• Water Hardness: 5-12 dGH (dH stands for degrees of general hardness, a measure of dissolved minerals in the water)

Regular water changes are crucial for maintaining good water quality. Aim for weekly water changes of around 25-30% of the tank volume.


Keyhole cichlids are bottom dwellers who like to sift through the substrate for food. Choose a soft substrate that won’t damage their delicate fins. Here are some good options:

  • Fine-grained sand
  • Sand mixed with gravel

Avoid sharp-edged gravel or rocks that could injure your fish. You can also add a layer of leaf litter to the substrate, to simulate their natural habitat and provide additional food for them to nibble on.


  • Live plants: Live plants not only provide hiding places but also help improve water quality. Choose plants that can thrive in the slightly acidic to slightly alkaline water conditions keyhole cichlids prefer.
  • Driftwood: Driftwood adds a natural aesthetic to your tank and provides additional hiding spots and grazing surfaces for your keyhole cichlids.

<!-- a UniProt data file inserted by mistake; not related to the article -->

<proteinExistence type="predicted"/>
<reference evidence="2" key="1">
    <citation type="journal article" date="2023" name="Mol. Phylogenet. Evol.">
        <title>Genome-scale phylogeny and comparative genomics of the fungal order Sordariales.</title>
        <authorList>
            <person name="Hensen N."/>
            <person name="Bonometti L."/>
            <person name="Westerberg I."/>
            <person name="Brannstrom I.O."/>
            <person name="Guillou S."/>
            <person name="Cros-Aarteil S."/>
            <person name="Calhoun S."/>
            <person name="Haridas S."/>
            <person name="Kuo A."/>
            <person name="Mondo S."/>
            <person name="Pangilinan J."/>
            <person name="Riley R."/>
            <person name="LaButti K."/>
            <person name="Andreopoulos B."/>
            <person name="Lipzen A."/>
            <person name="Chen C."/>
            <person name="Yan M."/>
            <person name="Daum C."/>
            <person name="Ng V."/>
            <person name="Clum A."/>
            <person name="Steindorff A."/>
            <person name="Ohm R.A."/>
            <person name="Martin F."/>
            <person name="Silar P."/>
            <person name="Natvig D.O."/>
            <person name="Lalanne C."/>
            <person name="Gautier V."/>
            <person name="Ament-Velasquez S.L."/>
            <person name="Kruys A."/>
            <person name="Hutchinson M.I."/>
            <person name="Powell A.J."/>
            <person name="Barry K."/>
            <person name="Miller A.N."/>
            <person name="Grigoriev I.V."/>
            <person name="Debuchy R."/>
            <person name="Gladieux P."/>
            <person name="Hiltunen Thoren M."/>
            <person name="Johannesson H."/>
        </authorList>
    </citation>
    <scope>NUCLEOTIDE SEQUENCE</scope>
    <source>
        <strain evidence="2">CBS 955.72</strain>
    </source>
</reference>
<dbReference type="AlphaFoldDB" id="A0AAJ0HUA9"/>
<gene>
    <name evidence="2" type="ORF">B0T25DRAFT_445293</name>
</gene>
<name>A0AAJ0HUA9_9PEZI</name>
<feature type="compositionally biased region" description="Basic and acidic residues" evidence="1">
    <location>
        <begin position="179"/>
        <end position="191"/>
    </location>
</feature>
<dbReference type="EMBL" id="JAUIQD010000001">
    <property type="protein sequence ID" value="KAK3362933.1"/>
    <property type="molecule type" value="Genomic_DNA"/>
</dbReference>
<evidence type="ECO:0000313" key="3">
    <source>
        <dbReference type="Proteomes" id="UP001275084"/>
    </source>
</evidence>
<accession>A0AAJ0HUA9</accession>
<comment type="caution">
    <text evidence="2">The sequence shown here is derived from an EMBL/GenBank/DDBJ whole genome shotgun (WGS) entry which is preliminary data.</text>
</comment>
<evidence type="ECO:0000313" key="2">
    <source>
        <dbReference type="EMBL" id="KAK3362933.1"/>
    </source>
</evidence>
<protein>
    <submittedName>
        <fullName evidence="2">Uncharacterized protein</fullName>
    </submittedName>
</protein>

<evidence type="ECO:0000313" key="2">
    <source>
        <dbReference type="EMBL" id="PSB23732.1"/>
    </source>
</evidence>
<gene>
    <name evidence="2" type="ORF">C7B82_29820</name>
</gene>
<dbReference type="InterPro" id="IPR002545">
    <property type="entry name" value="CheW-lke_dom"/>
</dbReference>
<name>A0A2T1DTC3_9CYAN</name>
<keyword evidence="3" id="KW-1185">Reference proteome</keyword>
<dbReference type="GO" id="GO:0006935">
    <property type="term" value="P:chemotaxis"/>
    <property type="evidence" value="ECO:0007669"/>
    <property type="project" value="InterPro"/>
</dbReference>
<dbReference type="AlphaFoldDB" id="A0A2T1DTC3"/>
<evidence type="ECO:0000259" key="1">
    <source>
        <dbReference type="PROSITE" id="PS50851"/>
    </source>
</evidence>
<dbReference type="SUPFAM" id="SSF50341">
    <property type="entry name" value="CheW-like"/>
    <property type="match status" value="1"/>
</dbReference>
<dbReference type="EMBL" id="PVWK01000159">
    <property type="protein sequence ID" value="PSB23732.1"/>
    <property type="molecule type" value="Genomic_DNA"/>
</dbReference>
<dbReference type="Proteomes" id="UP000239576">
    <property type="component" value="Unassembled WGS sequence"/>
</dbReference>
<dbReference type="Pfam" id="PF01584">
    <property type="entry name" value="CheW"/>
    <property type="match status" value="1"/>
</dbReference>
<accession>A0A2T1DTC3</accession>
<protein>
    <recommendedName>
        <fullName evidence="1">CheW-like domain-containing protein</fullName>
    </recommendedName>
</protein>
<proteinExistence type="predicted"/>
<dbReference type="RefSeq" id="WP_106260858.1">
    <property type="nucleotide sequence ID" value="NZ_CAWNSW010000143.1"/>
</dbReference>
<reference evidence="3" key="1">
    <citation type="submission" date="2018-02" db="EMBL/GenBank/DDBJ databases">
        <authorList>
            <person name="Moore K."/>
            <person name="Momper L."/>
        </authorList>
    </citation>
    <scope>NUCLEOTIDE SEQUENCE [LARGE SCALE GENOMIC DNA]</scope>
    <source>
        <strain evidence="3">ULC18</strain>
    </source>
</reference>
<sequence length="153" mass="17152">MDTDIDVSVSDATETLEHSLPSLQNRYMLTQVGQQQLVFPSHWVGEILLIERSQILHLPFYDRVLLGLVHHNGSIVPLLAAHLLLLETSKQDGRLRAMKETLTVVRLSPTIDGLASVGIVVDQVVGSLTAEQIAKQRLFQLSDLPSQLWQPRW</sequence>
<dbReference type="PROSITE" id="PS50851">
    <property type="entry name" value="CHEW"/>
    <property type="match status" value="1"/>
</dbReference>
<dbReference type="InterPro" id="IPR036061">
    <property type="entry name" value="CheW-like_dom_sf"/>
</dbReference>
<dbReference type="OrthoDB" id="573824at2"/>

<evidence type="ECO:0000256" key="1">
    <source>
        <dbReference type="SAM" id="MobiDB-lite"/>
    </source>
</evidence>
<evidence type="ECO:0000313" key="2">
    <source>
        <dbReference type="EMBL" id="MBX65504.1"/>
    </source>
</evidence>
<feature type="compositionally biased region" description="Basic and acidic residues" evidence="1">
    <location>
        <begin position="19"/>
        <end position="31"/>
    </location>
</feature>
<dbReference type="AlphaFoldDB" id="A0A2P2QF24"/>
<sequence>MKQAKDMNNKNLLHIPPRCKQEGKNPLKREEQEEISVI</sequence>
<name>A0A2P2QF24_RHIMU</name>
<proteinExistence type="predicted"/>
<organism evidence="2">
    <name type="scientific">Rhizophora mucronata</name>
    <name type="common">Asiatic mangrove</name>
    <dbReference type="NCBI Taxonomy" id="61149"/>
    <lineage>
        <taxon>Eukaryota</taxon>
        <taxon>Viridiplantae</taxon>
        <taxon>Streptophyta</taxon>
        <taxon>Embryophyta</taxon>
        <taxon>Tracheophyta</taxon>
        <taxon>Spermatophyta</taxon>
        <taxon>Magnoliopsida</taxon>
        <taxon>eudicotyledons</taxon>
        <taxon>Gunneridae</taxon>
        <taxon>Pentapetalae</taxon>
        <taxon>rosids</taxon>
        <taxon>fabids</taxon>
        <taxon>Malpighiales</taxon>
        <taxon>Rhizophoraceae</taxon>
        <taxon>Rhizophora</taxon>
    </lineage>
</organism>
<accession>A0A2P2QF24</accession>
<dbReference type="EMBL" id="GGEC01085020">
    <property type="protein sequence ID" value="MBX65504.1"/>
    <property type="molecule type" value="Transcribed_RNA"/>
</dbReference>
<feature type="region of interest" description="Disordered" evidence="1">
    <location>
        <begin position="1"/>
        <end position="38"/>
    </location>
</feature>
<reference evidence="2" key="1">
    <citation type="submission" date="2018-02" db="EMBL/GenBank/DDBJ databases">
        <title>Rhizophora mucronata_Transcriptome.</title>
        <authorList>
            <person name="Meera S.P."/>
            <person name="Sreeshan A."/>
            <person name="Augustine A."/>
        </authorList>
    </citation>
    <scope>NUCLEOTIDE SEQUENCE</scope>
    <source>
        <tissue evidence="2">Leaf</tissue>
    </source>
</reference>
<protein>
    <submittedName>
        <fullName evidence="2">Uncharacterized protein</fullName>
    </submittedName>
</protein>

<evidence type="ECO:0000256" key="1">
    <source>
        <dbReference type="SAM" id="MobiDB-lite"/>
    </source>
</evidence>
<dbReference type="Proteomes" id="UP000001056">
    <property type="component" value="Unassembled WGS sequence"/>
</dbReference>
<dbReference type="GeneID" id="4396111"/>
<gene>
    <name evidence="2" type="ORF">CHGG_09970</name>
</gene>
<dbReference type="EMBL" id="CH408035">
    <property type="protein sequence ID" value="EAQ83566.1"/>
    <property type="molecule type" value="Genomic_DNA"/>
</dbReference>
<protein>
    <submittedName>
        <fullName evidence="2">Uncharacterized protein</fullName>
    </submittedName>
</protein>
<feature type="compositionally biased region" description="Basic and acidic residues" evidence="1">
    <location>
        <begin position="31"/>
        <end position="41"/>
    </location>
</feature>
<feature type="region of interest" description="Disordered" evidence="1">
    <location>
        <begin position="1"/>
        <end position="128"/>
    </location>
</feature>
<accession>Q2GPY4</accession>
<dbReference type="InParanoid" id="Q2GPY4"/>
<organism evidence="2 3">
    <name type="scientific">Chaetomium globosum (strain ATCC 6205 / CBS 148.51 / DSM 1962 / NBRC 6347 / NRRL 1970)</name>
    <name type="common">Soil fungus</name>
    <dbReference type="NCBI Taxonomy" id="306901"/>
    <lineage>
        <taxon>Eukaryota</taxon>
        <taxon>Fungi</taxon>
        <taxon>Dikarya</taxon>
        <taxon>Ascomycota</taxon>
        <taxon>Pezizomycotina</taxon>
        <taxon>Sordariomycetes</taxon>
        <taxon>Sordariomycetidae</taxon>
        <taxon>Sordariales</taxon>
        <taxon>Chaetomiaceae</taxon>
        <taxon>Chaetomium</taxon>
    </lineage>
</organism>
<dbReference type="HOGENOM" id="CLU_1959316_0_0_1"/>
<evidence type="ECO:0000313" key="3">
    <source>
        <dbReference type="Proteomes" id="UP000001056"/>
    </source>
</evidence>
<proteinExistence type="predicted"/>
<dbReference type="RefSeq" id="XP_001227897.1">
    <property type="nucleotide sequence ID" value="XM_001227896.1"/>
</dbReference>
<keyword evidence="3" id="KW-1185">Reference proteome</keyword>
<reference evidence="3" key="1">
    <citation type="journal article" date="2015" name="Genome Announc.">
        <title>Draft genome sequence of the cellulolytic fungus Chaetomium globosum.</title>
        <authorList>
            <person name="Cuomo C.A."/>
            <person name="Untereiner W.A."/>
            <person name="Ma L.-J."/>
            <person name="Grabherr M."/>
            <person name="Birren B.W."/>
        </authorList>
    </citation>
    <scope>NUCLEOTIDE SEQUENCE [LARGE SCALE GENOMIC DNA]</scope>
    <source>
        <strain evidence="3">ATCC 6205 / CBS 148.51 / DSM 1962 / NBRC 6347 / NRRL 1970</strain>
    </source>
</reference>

• Rocks and Caves: Rocks and caves can also create excellent hiding spots for your fish. Make sure any rocks or caves you choose are smooth and won’t trap or injure your fish.


They need moderate flow, as they are not strong swimmers. A canister filter is a good option for keyhole cichlids as it provides excellent water quality and doesn’t create a strong current. 

However, a hang-on-back filter can also work well as long as it’s rated for your tank size and doesn’t create too much flow.


Keyhole cichlid is not demanding when it comes to lighting. They thrive in moderate lighting conditions to replicate shady South American waters. 

The key is to avoid very bright lighting, which can stress out your fish. Aim for a moderate light cycle of around 8-10 hours per day.

Aquarium Plants

  • Java Fern (Microsorum pteropus)
  • Anubias spp.
  • Amazon Sword (Echinodorus spp.)
  • Water Sprite (Ceratopteris thalictroides)

keyhole Cichlid Tank Mates

So What can live with keyhole cichlids? These include

What do keyhole Cichlids eat? Diet and Feeding

Keyhole Cichlid feeding

Keyhole cichlids are omnivores. Here’s what to include in your keyhole cichlid’s menu: